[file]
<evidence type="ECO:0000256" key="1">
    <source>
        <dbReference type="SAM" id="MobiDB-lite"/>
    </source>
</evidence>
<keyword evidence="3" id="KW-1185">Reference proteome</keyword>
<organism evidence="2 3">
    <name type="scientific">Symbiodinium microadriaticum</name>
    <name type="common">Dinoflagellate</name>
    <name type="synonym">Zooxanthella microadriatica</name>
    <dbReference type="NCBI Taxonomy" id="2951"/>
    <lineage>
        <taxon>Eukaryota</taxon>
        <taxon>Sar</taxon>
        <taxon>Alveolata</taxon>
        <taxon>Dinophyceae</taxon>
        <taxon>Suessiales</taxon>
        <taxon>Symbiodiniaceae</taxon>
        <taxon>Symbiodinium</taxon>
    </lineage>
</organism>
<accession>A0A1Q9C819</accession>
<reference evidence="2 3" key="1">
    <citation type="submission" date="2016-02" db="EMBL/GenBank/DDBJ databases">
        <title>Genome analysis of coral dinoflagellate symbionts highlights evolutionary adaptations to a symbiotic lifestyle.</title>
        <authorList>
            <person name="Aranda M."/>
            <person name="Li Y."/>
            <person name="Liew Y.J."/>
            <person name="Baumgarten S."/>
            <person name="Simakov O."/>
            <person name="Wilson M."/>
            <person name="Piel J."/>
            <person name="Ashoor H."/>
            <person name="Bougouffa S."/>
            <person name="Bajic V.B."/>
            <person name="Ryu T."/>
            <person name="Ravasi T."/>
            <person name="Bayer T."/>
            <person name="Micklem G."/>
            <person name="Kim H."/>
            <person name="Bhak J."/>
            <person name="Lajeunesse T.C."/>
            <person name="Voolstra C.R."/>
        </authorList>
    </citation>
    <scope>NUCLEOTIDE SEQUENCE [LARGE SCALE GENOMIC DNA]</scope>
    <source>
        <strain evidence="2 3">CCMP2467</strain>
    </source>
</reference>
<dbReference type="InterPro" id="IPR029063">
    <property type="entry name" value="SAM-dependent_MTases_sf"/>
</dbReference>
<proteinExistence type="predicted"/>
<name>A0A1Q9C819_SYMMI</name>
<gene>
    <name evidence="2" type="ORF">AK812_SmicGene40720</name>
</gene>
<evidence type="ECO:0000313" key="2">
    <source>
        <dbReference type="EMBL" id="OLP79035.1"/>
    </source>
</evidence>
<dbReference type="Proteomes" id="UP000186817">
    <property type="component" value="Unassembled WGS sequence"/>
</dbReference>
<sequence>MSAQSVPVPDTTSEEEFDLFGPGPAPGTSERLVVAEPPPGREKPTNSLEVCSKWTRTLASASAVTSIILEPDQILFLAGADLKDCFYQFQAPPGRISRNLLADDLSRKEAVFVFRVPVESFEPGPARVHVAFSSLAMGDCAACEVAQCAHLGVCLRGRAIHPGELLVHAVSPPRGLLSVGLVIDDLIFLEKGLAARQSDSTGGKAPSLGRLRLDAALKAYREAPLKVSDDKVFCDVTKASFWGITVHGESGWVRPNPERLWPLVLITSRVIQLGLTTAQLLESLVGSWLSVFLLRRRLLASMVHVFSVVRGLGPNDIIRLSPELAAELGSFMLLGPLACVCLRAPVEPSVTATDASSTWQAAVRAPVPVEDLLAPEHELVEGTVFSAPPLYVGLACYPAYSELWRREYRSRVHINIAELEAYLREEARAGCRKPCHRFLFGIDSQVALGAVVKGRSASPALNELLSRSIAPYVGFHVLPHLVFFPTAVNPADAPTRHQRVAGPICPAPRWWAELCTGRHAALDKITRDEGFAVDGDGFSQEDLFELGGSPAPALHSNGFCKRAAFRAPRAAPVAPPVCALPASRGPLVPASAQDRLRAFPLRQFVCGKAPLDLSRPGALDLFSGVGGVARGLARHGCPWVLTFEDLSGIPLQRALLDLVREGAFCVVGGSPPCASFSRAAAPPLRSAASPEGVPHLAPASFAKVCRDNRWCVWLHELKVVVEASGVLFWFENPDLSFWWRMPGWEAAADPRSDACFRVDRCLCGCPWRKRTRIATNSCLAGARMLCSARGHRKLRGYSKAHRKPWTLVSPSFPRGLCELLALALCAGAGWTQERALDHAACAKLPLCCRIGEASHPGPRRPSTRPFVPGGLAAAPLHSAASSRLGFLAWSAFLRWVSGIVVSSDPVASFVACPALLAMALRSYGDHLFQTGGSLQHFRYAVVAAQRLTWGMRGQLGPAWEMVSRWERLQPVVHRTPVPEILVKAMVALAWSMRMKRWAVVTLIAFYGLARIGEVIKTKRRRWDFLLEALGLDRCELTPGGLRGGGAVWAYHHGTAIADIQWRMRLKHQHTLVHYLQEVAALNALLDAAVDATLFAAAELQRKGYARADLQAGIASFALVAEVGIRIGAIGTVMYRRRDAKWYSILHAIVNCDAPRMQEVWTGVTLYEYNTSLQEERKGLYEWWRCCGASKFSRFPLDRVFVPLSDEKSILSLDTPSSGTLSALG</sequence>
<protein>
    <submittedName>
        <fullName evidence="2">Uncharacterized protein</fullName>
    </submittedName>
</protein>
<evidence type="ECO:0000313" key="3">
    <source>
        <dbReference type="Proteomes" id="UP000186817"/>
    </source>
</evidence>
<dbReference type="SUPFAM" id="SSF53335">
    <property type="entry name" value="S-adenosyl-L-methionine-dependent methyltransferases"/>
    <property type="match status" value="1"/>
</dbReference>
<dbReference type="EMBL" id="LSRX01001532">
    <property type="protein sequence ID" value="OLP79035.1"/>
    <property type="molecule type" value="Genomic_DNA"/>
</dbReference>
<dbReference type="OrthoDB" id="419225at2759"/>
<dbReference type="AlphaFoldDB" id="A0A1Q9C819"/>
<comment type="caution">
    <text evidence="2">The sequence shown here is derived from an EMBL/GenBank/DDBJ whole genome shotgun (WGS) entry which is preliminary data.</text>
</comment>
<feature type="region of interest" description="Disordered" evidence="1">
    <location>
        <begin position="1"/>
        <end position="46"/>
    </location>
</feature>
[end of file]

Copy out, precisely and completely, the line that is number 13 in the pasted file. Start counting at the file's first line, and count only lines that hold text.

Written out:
        <taxon>Eukaryota</taxon>